Gastric sedatives are substances which lessen the irritability of the stomach and thus diminish pain, nausea, and vomiting.

Their action may be either local on the stomach, or general on the nervous system, and especially on the vomiting centre in the medulla oblongata.

Local Sedatives.



Arsenious acid in minute doses.



Bismuth salts.

Carbolic acid.

Cerium oxalate.





Hydrocyanic acid.





Silver nitrate.


General Sedatives.

Hydrocyanic acid.



Anti-emetic Measures.

Recumbent posture.

Injection of large quantities of aerated water into the rectum.

The most powerful of all local sedatives is ice, and when vomiting is persistent, everything should be iced, and ice swallowed in small lumps. Hydrocyanic acid and morphine probably act by lessening the irritability of both the nerves in the stomach itself and of the vomiting centre as well. The mode of action of creasote and carbolic acid is rather uncertain, because, although they have a local anaesthetic action, yet they are found useful also in cases of reflex vomiting, such as the vomiting of pregnancy.

As adjuvants to gastric sedatives, we may mention such substances as diminish or remove the irritation, although not lessening the sensibility, of the stomach itself. Thus, where the irritant consists of very acrid fluid in the stomach, a large draught of water, by diluting it, may lessen pain, or nausea, and alkalies have a similar action. When the irritation is due to congestion of the mucous membrane, astringents will also have a sedative action. Probably this is the explanation of the use of alum in the vomiting of phthisis, and possibly, also, of the use of nitrate of silver in the vomiting of chronic alcoholism.

Uses. - Gastric sedatives are employed (1) to relieve pain in the stomach, as in gastrodynia. The most useful are small doses of morphine, hydrocyanic acid, belladonna, arsenic, and bismuth; (2) to relieve vomiting. This depends upon the cause of the vomiting. When it is due to acrid substances in the stomach, the best sedative is often a large draught of warm water, which either dilutes or renders them less irritating, or causes their removal by vomiting.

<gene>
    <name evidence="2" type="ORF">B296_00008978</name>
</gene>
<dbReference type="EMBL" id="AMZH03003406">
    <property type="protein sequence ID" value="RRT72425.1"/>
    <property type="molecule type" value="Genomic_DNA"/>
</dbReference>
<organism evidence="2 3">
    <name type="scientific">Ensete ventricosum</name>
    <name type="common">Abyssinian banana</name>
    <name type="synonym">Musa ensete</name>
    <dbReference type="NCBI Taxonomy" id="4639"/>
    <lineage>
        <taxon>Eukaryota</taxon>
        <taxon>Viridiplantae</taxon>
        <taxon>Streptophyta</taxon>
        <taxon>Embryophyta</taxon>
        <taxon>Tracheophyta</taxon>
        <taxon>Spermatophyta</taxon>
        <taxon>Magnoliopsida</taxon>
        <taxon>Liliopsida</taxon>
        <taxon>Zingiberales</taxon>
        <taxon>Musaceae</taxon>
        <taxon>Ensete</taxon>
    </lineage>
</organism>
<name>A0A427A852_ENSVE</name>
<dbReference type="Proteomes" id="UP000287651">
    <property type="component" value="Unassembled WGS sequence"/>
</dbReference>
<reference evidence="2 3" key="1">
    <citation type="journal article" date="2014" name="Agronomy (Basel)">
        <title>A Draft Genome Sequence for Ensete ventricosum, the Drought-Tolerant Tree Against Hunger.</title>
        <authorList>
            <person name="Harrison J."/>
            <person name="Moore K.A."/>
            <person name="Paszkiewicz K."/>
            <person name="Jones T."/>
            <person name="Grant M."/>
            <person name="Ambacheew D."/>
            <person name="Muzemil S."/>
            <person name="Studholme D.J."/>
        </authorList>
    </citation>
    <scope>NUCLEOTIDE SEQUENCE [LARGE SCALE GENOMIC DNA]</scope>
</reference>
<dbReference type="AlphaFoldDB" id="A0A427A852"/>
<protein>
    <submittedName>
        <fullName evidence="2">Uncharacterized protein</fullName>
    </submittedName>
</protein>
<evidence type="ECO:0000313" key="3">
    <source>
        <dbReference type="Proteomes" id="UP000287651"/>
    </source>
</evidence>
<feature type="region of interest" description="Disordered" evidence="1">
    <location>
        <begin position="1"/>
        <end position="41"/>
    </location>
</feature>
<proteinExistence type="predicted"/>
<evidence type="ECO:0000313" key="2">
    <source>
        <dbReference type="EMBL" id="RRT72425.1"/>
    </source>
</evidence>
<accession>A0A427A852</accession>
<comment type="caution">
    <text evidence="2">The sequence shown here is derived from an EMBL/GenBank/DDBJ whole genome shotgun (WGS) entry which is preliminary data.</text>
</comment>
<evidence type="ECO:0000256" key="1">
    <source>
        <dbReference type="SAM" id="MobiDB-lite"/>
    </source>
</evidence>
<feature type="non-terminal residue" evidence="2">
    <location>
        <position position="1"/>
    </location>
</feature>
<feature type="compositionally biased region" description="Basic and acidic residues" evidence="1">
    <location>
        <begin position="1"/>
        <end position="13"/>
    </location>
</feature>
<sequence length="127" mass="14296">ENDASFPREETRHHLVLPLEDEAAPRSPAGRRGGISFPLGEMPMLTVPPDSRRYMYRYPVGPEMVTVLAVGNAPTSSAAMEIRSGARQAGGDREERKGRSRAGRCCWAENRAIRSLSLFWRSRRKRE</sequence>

Where it is due to acute irritation of the walls of the stomach itself, ice, hydrocyanic acid and morphine, and bismuth are best.

When due to the acrid products of fermentation in the stomach, sulphurous acid, creasote, resorcin, and the sulpho-carbolates are very useful.

When due to chronic irritation and congestion, alum, nitrate of silver, creasote, carbolic acid, and the sulpho-carbolates are serviceable.

When the vomiting is due to strangulated hernia, the hernia must be reduced, and in cases of intussusception or obstruction these conditions must be removed. In the vomiting of pregnancy, the irritability of the vomiting centre must be reduced by bromide of potassium or morphine. It is only in extreme cases that the source of irritation, viz. the pregnant condition, is to be removed, but certain local means are sometimes useful; such are separation of the membranes around the neck of the uterus, which may possibly act by lessening the irritation in the organ, and painting the os uteri with stimulating applications which probably rather act by a kind of counter-irritation or inhibition.

The vomiting of pregnancy has sometimes been arrested by the injection of effervescing water, and especially of natural effervescing chalybeate water like that of Pyrmont, into the rectum in quantities of two litres at a time. It is difficult to say whether this is due to a local or general sedative action of the carbonic acid or to reflex inhibition of vomiting (cf. inhibition of sneezing, p. 246).1

1 Schucking, Deutsch. Med. Ztg., ii. 1885.